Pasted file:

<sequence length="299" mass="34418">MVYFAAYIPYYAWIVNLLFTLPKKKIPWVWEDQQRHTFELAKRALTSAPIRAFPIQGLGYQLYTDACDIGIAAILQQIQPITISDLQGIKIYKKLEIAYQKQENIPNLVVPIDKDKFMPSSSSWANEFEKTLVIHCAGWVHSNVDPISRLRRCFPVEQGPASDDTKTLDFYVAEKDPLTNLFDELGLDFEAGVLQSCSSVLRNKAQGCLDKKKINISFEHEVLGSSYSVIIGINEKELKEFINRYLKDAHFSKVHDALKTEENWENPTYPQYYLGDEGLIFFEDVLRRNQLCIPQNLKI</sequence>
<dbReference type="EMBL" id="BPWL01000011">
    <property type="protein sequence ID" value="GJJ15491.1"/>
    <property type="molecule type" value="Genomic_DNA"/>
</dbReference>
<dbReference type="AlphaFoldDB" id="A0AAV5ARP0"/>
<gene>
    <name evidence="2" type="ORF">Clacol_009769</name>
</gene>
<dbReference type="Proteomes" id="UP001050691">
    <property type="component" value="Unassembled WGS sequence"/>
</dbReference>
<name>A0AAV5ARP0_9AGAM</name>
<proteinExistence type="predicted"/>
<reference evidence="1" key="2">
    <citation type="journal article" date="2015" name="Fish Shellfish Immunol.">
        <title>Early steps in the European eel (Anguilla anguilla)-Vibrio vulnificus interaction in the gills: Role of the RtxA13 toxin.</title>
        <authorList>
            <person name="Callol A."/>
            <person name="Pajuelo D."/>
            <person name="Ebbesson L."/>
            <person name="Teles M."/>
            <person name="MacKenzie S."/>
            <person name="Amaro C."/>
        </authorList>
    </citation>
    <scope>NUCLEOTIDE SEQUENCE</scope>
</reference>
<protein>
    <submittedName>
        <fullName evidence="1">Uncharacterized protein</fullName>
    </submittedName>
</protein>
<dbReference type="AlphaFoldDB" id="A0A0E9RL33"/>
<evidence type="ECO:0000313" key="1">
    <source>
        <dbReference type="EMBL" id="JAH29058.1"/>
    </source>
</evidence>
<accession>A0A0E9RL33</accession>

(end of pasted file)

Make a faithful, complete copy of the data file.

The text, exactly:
<sequence length="299" mass="34418">MVYFAAYIPYYAWIVNLLFTLPKKKIPWVWEDQQRHTFELAKRALTSAPIRAFPIQGLGYQLYTDACDIGIAAILQQIQPITISDLQGIKIYKKLEIAYQKQENIPNLVVPIDKDKFMPSSSSWANEFEKTLVIHCAGWVHSNVDPISRLRRCFPVEQGPASDDTKTLDFYVAEKDPLTNLFDELGLDFEAGVLQSCSSVLRNKAQGCLDKKKINISFEHEVLGSSYSVIIGINEKELKEFINRYLKDAHFSKVHDALKTEENWENPTYPQYYLGDEGLIFFEDVLRRNQLCIPQNLKI</sequence>
<dbReference type="EMBL" id="BPWL01000011">
    <property type="protein sequence ID" value="GJJ15491.1"/>
    <property type="molecule type" value="Genomic_DNA"/>
</dbReference>
<dbReference type="AlphaFoldDB" id="A0AAV5ARP0"/>
<gene>
    <name evidence="2" type="ORF">Clacol_009769</name>
</gene>
<dbReference type="Proteomes" id="UP001050691">
    <property type="component" value="Unassembled WGS sequence"/>
</dbReference>
<name>A0AAV5ARP0_9AGAM</name>
<proteinExistence type="predicted"/>
<reference evidence="1" key="2">
    <citation type="journal article" date="2015" name="Fish Shellfish Immunol.">
        <title>Early steps in the European eel (Anguilla anguilla)-Vibrio vulnificus interaction in the gills: Role of the RtxA13 toxin.</title>
        <authorList>
            <person name="Callol A."/>
            <person name="Pajuelo D."/>
            <person name="Ebbesson L."/>
            <person name="Teles M."/>
            <person name="MacKenzie S."/>
            <person name="Amaro C."/>
        </authorList>
    </citation>
    <scope>NUCLEOTIDE SEQUENCE</scope>
</reference>
<protein>
    <submittedName>
        <fullName evidence="1">Uncharacterized protein</fullName>
    </submittedName>
</protein>
<dbReference type="AlphaFoldDB" id="A0A0E9RL33"/>
<evidence type="ECO:0000313" key="1">
    <source>
        <dbReference type="EMBL" id="JAH29058.1"/>
    </source>
</evidence>
<accession>A0A0E9RL33</accession>